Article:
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Price is the Biggest Risk in Stock Investing

Price is the Biggest Risk in Stock Investing

The biggest risk in investing is the price you pay for the particular stock you buy. There are also other risks, such as geopolitical conflict, supply shortages, interest rates, and so on. Different businesses will be affected by each of these factors in different ways. Some businesses are so great that even these risks at their worst doesn't hurt them. Even so, the price at which an investor buys could ultimately be their undoing. Let’s elaborate.

Give a man a fish, and you feed him for a day.

Teach a man to fish, and you feed him for life.

The proverb above is usually attributed to Confucius, the ancient Chinese philosopher. Assuming he did say it, it’s a very wise observation, but he could have gone a little farther:

Give a man a fish, and you feed him for a day.

Teach a man to fish, and you feed him for life.

Buy the man out, and you feed yourself for life.

A man who learns how to fish can now produce earnings. He is basically a sole proprietorship for fishing. You could buy him out and thus be entitled to all the fish he acquires. If you did that, you would pay him based on how much fish you think he can actually produce.

Now imagine that you teach five men to fish. You teach them all the same way and they use the same fishing rods. Even if they all fish in the same body of water, would you considering buying them each out at the same price? What if they are not the same age? What if some work harder than others? What if some are more honest? What if some are clumsier than others? Even with an equal start, buying them all out for the same price is likely not a wise move considering some will produce less fish for you.

Even the best of the five has a price that is too high. If he kept haggling you up, eventually you would reach a point where his earnings are not enough to make it worthwhile. Even if he can catch 20 fish a day, while the others can only catch 5, then it wouldn’t make sense to buy him out for ten times as much as the others.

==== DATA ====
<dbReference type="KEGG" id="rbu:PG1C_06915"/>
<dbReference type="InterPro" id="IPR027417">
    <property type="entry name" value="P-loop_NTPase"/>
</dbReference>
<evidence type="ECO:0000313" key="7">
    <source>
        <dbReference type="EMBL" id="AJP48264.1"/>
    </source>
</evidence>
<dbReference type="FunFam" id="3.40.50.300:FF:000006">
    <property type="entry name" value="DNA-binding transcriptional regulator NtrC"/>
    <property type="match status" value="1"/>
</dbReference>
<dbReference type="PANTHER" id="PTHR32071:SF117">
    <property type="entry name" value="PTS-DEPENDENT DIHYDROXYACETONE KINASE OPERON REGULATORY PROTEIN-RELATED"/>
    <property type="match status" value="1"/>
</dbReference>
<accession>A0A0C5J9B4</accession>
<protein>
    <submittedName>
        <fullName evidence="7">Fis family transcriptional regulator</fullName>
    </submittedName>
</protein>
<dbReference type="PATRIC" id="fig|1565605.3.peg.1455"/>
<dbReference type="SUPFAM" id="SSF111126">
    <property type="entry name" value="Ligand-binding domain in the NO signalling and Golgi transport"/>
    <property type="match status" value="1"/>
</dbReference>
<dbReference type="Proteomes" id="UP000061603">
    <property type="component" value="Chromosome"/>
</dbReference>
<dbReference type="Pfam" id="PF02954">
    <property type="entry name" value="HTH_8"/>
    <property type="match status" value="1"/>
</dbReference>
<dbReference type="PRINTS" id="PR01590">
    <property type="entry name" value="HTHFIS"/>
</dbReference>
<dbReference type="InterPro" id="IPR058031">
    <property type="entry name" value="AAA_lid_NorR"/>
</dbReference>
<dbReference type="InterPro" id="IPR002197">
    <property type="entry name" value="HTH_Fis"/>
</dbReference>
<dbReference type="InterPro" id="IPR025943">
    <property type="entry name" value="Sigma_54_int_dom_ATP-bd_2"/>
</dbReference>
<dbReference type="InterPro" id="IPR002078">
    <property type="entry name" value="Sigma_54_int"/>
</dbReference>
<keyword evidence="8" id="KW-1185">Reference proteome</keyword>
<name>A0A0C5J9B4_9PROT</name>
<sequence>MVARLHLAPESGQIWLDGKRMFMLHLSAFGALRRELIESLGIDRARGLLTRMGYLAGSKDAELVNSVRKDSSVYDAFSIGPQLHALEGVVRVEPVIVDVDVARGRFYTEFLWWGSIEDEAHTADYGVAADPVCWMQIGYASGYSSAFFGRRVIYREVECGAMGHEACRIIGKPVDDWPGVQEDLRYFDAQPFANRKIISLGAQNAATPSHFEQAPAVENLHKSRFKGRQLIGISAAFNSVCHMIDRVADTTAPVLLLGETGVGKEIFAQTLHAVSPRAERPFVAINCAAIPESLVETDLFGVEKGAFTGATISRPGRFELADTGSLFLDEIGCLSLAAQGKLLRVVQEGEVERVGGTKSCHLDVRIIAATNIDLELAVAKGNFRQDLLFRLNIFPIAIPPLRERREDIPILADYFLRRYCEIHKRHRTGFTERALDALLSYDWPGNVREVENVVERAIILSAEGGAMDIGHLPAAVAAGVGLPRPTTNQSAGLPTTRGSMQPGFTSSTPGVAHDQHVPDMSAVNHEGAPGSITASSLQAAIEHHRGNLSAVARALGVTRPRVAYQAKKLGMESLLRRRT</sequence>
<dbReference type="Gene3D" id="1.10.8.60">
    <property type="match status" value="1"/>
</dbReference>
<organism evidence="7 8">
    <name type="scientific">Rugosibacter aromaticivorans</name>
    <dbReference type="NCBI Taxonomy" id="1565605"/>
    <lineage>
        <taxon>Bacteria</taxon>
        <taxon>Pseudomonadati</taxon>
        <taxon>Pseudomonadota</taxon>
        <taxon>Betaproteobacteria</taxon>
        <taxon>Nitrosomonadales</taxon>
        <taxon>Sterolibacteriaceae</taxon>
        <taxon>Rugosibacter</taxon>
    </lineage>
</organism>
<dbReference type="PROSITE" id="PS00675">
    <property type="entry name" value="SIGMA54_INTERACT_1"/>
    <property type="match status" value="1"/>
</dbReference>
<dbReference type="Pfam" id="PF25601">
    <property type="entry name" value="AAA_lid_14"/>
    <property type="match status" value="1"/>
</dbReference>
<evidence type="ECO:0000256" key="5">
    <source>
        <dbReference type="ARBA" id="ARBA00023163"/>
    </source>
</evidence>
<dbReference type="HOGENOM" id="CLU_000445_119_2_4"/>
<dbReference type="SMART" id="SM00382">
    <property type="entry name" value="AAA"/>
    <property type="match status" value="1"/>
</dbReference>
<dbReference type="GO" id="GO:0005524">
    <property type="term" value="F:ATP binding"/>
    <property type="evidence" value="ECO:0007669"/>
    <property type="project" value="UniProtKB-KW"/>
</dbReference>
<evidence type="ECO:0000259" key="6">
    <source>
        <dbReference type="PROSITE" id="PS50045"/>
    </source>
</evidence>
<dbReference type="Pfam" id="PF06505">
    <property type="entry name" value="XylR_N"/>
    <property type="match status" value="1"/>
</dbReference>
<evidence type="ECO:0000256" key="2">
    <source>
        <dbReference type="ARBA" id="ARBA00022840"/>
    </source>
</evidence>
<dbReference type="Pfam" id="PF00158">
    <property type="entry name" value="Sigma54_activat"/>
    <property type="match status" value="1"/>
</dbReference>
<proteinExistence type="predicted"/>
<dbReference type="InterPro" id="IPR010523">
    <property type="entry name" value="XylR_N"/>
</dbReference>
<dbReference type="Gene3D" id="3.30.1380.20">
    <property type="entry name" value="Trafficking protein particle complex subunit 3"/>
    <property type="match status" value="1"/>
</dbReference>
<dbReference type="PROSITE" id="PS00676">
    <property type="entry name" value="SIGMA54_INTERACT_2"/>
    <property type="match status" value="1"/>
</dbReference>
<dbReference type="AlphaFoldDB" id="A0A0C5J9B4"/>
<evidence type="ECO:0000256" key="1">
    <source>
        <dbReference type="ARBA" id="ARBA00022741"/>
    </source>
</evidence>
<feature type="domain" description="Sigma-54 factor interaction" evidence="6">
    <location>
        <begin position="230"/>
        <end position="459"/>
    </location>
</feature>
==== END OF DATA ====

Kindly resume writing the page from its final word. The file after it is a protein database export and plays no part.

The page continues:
Why paying a higher stock price is risky

A higher stock price increases the risk that you will lose money or get a weak return. A lower price decreases the risk that you will lose money. It’s common sense. Buying him out at $100,000 is inherently riskier than buying him out for $50,000. Higher risk does not lead to higher reward; it leads to lower reward by mathematical necessity.

This is why giving a man a fish is on the lowest order of the proverb. Its value is very episodic. A single fish isn’t going to produce earnings, but the fisherman will. Confucius realized that there is more value in creating fishermen than in handing out fish because of the rise in earnings. Flipping that, the investor should conclude that there is more risk if the earnings are smaller and if the price is too high for the earnings.

This is easy when comparing a fisherman to a single fish (whose earnings are zero). The best investors know how to compare individual fishermen. Even if all the fishermen are excellent, the investor will be subject to greater risk if he overpays for them.

The credit for this content goes to Joe Parish. If you have enjoyed it be sure to check out his other articles on this link.

How do you avoid overpaying for a stock?

Avoiding overpaying for a particular stock and thus investing in undervalued stocks is both an art and a science. There are countless ways to go about this, some of which are more and less effective than others. However, there are timeless principles that you can apply to aid your analysis. If you are interested in these check out our guide on how to find undervalued stocks.

We wish you all the best in your investment journey!

The Wisesheets Team

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Hello! I'm a finance enthusiast who fell in love with the world of finance at 15, devouring Warren Buffet's books and streaming Berkshire Hathaway meetings like a true fan.

I started my career in the industry at one of Canada's largest REITs, where I honed my skills analyzing and facilitating over a billion dollars in commercial real estate deals.

My passion led me to the stock market, but I quickly found myself spending more time gathering data than analyzing companies.

That's when my team and I created Wisesheets, a tool designed to automate the stock data gathering process, with the ultimate goal of helping anyone quickly find good investment opportunities.

Today, I juggle improving Wisesheets and tending to my stock portfolio, which I like to think of as a garden of assets and dividends. My journey from a finance-loving teenager to a tech entrepreneur has been a thrilling ride, full of surprises and lessons.

I'm excited for what's next and look forward to sharing my passion for finance and investing with others!

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